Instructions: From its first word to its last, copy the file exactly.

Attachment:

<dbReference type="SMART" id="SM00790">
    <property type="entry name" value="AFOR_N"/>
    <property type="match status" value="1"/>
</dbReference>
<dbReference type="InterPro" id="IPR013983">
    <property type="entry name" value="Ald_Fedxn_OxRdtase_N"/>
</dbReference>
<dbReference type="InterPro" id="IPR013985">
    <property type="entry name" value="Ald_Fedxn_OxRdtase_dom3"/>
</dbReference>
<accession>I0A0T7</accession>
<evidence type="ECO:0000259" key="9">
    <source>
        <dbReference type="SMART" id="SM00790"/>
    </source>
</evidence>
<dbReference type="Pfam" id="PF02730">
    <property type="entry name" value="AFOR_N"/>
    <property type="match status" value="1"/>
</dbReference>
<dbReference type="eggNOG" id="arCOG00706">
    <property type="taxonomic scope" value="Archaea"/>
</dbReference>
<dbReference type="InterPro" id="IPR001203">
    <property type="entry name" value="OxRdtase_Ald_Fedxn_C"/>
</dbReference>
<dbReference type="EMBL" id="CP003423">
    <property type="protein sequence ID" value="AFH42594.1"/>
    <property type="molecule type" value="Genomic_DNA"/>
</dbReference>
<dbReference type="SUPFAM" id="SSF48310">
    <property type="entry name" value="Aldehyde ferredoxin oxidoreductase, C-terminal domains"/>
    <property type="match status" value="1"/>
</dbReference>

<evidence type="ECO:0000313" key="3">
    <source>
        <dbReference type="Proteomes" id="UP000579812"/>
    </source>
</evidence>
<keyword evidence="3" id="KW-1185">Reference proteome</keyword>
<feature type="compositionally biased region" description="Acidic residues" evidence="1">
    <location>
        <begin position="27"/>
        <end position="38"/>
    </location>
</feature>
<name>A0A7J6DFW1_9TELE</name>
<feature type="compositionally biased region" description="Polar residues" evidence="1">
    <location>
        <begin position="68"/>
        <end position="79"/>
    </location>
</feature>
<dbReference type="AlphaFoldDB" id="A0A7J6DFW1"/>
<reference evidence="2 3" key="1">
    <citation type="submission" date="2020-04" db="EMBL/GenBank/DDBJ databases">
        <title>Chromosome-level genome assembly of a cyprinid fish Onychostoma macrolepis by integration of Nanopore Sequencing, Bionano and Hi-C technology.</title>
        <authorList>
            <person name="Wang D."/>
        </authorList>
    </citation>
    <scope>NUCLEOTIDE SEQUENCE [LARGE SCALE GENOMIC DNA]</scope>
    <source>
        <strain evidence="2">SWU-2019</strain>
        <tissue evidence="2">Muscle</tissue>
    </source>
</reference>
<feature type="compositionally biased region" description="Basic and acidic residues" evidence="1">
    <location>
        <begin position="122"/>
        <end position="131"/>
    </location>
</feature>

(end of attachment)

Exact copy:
<dbReference type="SMART" id="SM00790">
    <property type="entry name" value="AFOR_N"/>
    <property type="match status" value="1"/>
</dbReference>
<dbReference type="InterPro" id="IPR013983">
    <property type="entry name" value="Ald_Fedxn_OxRdtase_N"/>
</dbReference>
<dbReference type="InterPro" id="IPR013985">
    <property type="entry name" value="Ald_Fedxn_OxRdtase_dom3"/>
</dbReference>
<accession>I0A0T7</accession>
<evidence type="ECO:0000259" key="9">
    <source>
        <dbReference type="SMART" id="SM00790"/>
    </source>
</evidence>
<dbReference type="Pfam" id="PF02730">
    <property type="entry name" value="AFOR_N"/>
    <property type="match status" value="1"/>
</dbReference>
<dbReference type="eggNOG" id="arCOG00706">
    <property type="taxonomic scope" value="Archaea"/>
</dbReference>
<dbReference type="InterPro" id="IPR001203">
    <property type="entry name" value="OxRdtase_Ald_Fedxn_C"/>
</dbReference>
<dbReference type="EMBL" id="CP003423">
    <property type="protein sequence ID" value="AFH42594.1"/>
    <property type="molecule type" value="Genomic_DNA"/>
</dbReference>
<dbReference type="SUPFAM" id="SSF48310">
    <property type="entry name" value="Aldehyde ferredoxin oxidoreductase, C-terminal domains"/>
    <property type="match status" value="1"/>
</dbReference>

<evidence type="ECO:0000313" key="3">
    <source>
        <dbReference type="Proteomes" id="UP000579812"/>
    </source>
</evidence>
<keyword evidence="3" id="KW-1185">Reference proteome</keyword>
<feature type="compositionally biased region" description="Acidic residues" evidence="1">
    <location>
        <begin position="27"/>
        <end position="38"/>
    </location>
</feature>
<name>A0A7J6DFW1_9TELE</name>
<feature type="compositionally biased region" description="Polar residues" evidence="1">
    <location>
        <begin position="68"/>
        <end position="79"/>
    </location>
</feature>
<dbReference type="AlphaFoldDB" id="A0A7J6DFW1"/>
<reference evidence="2 3" key="1">
    <citation type="submission" date="2020-04" db="EMBL/GenBank/DDBJ databases">
        <title>Chromosome-level genome assembly of a cyprinid fish Onychostoma macrolepis by integration of Nanopore Sequencing, Bionano and Hi-C technology.</title>
        <authorList>
            <person name="Wang D."/>
        </authorList>
    </citation>
    <scope>NUCLEOTIDE SEQUENCE [LARGE SCALE GENOMIC DNA]</scope>
    <source>
        <strain evidence="2">SWU-2019</strain>
        <tissue evidence="2">Muscle</tissue>
    </source>
</reference>
<feature type="compositionally biased region" description="Basic and acidic residues" evidence="1">
    <location>
        <begin position="122"/>
        <end position="131"/>
    </location>
</feature>